Don’t say anything on twitter that you wouldn’t say face to face. That is all.
— overhere (@overhere1) November 25, 2012
When discussing the media, blogging or twitter we hear a lot about this rule of thumb that says “don’t say anything you wouldn’t say to someone’s face”. I think this is a simplistic cliché.
There are lots of reasons to put in writing something that you would not say directly. What you want to say might be quite long. Or it may require hyperlinks to make sense.
But most importantly: the written word is a leveller. It is an essential tool for those who wish to speak truth to power. Saying something to the face of politicians, clerics, military personnel, corporate CEOs or celebrities is incredibly difficult. First you have to actually meet them… and then negotiate the entourages and your own nervousness in order to confront them and say what you want to say. This is incredibly difficult and would present a huge psychological barrier to criticism, if that were the only way we could express dissent.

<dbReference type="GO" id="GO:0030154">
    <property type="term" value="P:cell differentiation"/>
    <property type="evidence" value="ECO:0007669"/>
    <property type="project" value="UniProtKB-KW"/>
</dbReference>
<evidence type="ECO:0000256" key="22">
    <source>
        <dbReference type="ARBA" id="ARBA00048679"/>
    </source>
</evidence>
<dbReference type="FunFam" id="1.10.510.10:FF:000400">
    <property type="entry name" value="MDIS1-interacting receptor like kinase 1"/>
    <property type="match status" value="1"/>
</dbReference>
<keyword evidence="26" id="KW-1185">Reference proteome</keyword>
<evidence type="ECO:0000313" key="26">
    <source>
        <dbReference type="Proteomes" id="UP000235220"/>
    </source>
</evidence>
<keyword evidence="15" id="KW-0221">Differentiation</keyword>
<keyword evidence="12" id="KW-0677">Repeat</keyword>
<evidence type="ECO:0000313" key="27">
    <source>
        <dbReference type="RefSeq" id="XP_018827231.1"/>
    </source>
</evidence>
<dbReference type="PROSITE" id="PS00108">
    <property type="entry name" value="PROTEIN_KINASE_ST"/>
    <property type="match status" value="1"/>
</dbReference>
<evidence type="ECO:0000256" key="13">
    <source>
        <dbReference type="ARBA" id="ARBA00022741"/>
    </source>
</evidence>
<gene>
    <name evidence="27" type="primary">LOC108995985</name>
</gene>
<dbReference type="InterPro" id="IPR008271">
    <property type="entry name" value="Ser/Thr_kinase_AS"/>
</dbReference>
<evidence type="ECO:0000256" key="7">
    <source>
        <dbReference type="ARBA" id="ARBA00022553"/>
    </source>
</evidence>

We evolved the written word so we could converse with (and critique) other people – transcending space, time and social class. “Say it to someone’s face, or not at all” is a silly principle by which to live.